“So much more can be done” – reflections on COP26

climate justice means gender justice - banner at COP26
Credit: UN Climate Change/Kiara Worth (CC BY-NC-SA 2.0)

The dust may have finally settled from COP26, the UN Conference on Climate Change, which ran from October 31 to November 12 in Glasgow, Scotland, but the realities of the climate crisis continue to rage. On the final day of COP, meteorologists warned that extreme weather created by an atmospheric river was headed for British Columbia. The impact of that storm was devastating and has many wondering if international climate negotiations are keeping pace with the urgency of this crisis. 

There were some notable shifts and many predictable outcomes from this year’s COP. Notably, the Glasgow Climate Pact named fossil fuels for the first time ever in a final decision statement. As always, several promises were made by world leaders over the course of the conference. Some of the commitments made by the federal government were long overdue and welcomed, such as Canada’s commitment to ending oil and gas financing abroad, capping emissions on the oil and gas sector, and pledging to end the use of coal power. 

While these are positive steps, we know these commitments are not enough. Following through on all existing promises and pledges still gets us to 2.4°C of warming. Canada may have committed to ending finance for oil and gas abroad but made no such commitment for domestic financing, which totaled at least $18 billion in 2020 alone. The Glasgow Climate Pact did focus on phasing out coal-based energy and fossil fuel subsidies, but the language was weakened significantly to the extent that it will have little  impact. This was due primarily to the fact that the fossil fuel delegation was the largest ever at this COP meeting. Corporate interests continue to assert significant power over global climate negotiations. 

As COP26 unfolded, partners on the ground land defenders, civil society organizations and climate change activists around the world found themselves further excluded from conversations and decision-making on matters that impact their futures and livelihoods.  

While the climate crisis was described as a global emergency, little attention was given to Indigenous and Global South voices who had previously warned that failure to center local communities and activists’ concerns and solutions would seriously hamper efforts to tackle the growing planetary emergency.  

Any pledges made at COP26 to put Indigenous rights at the center of climate change policy or to support Indigenous communities rang hollow, as Indigenous peoples around the world continued to be criminalized and subject to violence for defending their rights and speaking out on climate change. Indigenous land defenders at COP26 were kettled by police while protesting on the streets of Glasgow while land defenders in Wet’suwet’en territory were and continue to be subjected to police violence and criminalization for their resistance to the Coastal GasLink pipeline. 

Speaking at a COP26 side event co-hosted by the Anglican Communion, Archbishop Mark MacDonald noted, “An estimated 80 percent of the biodiversity that is on this planet is under the oversight, the protocols, the life of Indigenous people. So, the rights of Indigenous people, the life of Indigenous people, is so intimate to the future of the planet, that there is no livable future for this planet that does not address the rights of Indigenous people.” Canada’s actions are at odds with advancing this reality.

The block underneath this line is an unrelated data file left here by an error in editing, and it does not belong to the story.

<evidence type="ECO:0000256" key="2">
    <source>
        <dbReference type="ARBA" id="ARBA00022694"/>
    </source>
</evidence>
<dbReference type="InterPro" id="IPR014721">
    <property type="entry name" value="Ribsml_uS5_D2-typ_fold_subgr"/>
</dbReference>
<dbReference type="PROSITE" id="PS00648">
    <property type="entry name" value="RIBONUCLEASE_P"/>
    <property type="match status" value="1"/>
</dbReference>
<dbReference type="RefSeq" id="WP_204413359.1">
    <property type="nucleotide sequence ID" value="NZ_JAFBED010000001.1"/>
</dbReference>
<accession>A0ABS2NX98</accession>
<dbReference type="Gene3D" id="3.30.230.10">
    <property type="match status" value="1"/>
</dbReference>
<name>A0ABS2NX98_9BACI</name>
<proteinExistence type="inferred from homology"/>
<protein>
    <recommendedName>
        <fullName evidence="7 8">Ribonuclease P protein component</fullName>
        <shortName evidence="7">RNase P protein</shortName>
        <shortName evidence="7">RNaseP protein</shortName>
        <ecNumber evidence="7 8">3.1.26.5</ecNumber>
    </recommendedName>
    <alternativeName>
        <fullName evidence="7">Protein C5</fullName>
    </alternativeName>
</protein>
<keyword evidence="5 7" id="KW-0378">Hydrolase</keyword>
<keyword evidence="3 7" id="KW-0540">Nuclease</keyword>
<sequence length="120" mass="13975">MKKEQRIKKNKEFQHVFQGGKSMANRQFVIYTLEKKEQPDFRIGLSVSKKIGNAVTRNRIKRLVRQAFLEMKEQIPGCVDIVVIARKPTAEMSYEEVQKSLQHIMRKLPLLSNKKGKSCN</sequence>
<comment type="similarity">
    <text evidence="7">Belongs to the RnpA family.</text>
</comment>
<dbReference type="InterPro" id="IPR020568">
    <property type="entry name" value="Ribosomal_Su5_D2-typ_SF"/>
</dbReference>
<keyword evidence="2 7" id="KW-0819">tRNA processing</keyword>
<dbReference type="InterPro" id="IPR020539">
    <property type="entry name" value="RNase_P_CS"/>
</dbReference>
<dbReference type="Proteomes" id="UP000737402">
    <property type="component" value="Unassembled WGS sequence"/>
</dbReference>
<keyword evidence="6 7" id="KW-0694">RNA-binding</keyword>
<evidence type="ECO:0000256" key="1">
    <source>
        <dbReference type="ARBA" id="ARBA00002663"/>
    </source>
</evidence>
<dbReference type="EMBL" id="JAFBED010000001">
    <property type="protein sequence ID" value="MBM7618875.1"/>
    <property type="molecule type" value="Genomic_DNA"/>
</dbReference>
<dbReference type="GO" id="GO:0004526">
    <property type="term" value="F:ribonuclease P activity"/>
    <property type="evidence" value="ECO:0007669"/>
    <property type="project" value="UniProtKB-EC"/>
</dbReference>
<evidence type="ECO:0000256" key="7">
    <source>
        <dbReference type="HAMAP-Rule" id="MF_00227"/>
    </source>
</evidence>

Global South partners had urgent demands and hope for change prior to the COP26 conference. Not only were they claiming their historical and ecological debts, but they also pointed out that repackaging solutions on the global stage to reinvent the wheel would only impede the local efforts of communities who cannot wait. 

Despite contributing little to the climate crisis, many countries of the Global South are left bearing the brunt with insufficient resources to adapt. During the KAIROS Gathering: 20 years of spirited action for justice in late October, our partners from the Democratic Republic of the Congo and Madagascar shared that local communities are more vulnerable than ever due to their dependency on natural resources. They are constantly at risk of pollution, droughts, displacement, and gender-based violence. Climate change funding however does not reach these communities; for example, only 26 percent of funding for climate change mitigation and adaptation reached Africa between 2016 and 2019.  

This situation is particularly alarming for women and young girls. Climate-related events will prevent at least 4 million girls in lower-income countries from completing their education in 2021. It is more crucial than ever for the international community to ensure that international and national policies for climate change adaptation respond to the urgent needs of Indigenous and local communities in the Global South and are financed in a way that respects the participation of women. Policies must integrate the Women, Peace and Security agenda, addressing the intersection of gender, peace and the environment and broadening the approach to security to include environmental security.  

Despite being a collective responsibility, individual governments must also take concrete and targeted actions to both limit their emissions and commit to deconstruct their colonial approach to climate change locally and in the Global South. For Canada, this requires greater action to address the gendered impacts of resource extraction caused by its mining companies abroad. It also means upholding Indigenous sovereignty and jurisdiction on unceded lands and respecting Indigenous law and governance of their territories. So much more can be done. 

Written by Radia Mbengue and Beth Lorimer 

Filed in: Ecological Justice


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